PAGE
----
After Edith died, the legends continued, as the servants reported hearing the voices of both Edith and George now conversing in the library. Perhaps now that they were joined again in the afterlife, they were able to pick up where they left off and enjoy their time together in their treasured home. Reports continue today from staff and visitors who hear voices in the library and a few other rooms.
There are quite a few ghost stories about Biltmore, which some locals shared with me during my visit to Asheville. Several employees answered my questions, as well, as long as I agreed to keep their identities off the record. Officially, Biltmore does not discuss haunted or paranormal activity in the home or on the property. Also, photography is not allowed inside the home. The only spirits that they will officially discuss are the spirits of the wine made at the Biltmore winery.
For more haunted tales from the Tar Heel State, join Kala Ambrose, author of Ghosthunting North Carolina, as she explores each site, snooping around eerie rooms and dark corners.
The distinguished Carolina Inn was built in 1924 to attend to visitors and alumni of the University of North Carolina. The architecture of the building was patterned after that of George Washington’s home in Mount Vernon.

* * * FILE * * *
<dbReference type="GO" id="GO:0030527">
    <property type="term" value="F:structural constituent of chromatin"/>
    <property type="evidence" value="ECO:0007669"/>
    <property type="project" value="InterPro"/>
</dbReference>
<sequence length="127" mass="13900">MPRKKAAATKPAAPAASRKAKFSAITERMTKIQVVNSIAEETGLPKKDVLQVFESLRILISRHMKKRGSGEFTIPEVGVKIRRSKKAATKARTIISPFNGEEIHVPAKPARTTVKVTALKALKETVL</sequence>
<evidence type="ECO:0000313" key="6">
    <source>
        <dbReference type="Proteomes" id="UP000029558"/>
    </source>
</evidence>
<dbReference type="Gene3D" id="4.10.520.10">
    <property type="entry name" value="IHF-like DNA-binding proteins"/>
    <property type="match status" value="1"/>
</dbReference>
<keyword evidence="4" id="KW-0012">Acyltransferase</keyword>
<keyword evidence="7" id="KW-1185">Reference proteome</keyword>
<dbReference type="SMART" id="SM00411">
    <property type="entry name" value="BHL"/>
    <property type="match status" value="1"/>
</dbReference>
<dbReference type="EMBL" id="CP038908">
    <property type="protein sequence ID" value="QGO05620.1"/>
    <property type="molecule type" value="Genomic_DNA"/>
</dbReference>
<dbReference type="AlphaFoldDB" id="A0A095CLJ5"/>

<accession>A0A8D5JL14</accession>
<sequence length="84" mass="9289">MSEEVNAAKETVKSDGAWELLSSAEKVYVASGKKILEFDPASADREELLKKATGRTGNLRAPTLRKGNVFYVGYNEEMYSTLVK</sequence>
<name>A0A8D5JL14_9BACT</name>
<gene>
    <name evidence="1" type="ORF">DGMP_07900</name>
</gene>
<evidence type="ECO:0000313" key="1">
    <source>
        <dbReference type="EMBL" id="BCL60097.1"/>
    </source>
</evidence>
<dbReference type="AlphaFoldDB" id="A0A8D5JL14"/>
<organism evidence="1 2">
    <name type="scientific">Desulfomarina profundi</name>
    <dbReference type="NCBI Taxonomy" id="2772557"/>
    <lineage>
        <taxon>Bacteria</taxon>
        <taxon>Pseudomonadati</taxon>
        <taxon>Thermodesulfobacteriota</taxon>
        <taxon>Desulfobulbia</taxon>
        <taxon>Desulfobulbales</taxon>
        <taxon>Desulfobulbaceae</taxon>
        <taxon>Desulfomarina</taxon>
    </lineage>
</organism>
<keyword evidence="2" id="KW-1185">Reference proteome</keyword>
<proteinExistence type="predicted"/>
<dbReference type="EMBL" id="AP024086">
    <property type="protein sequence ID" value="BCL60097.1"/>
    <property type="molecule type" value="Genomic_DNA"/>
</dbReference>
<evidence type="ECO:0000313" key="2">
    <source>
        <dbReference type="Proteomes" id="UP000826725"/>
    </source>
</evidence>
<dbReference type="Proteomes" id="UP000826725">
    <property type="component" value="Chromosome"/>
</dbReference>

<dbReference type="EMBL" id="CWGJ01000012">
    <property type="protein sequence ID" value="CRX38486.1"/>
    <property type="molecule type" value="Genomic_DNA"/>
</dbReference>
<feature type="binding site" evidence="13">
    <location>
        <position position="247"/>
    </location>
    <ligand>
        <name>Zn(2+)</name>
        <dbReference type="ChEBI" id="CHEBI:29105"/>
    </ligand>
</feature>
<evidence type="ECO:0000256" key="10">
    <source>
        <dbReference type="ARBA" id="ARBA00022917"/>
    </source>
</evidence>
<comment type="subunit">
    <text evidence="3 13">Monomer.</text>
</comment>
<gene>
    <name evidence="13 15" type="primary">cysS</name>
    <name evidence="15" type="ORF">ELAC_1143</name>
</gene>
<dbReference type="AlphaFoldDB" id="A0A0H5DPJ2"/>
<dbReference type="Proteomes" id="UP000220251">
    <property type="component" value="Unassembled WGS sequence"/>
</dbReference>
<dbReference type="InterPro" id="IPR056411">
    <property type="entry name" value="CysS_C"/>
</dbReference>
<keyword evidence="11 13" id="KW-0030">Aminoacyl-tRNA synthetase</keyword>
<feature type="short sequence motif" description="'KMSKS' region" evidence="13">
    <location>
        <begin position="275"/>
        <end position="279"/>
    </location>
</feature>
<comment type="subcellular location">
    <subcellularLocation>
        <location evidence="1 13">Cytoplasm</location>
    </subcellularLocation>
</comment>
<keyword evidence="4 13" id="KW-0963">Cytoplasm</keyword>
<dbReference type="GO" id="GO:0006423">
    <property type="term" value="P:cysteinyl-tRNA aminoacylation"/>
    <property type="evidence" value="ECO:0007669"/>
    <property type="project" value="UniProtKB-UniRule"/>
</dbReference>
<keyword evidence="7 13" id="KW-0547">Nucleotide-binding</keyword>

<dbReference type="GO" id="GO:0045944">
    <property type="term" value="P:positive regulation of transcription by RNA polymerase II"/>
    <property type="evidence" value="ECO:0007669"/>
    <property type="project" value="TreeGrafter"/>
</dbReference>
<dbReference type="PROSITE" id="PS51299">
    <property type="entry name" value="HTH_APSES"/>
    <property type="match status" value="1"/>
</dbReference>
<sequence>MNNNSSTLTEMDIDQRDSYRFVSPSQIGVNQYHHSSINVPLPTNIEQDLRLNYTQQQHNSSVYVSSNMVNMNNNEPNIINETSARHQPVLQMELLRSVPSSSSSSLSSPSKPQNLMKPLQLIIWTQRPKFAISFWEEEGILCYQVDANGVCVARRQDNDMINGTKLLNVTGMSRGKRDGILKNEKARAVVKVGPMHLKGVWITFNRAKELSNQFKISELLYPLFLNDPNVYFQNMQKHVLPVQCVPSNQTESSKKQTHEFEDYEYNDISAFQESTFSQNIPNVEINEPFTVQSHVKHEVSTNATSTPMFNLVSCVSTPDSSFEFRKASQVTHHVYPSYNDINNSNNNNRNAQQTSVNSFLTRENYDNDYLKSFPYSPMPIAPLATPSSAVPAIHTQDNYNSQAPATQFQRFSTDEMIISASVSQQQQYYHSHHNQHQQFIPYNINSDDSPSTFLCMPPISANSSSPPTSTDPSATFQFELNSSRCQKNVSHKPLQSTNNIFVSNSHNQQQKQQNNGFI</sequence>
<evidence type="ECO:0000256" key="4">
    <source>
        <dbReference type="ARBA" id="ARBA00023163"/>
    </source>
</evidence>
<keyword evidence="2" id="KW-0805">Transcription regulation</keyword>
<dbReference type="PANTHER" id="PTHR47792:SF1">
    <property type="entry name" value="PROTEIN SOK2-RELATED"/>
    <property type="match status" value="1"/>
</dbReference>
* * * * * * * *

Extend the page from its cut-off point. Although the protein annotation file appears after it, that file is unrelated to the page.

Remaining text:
The ballroom of the Carolina Inn is considered to be one of the most haunted areas of the inn. Perhaps it’s second only to Suite 252, where Dr. William Jacocks lived for almost 20 years. He’s been reported to be a friendly ghost and very welcoming. Guests report that even in the absence of fresh flowers in the room they will be welcomed with an overwhelming floral scent. Others will be greeted with a strong cologne smell.
Dr. Jacocks is known to be a fun-loving prankster. He reportedly enjoys playing tricks at the inn, including locking guests out of Room 252. The local lore states that at one time, the door had to be taken off its hinges because it was so stuck it wouldn’t open under any circumstances. Electronic locks were installed in the hotel in 1990, but there continue to be repeated complaints of the door refusing to unlock.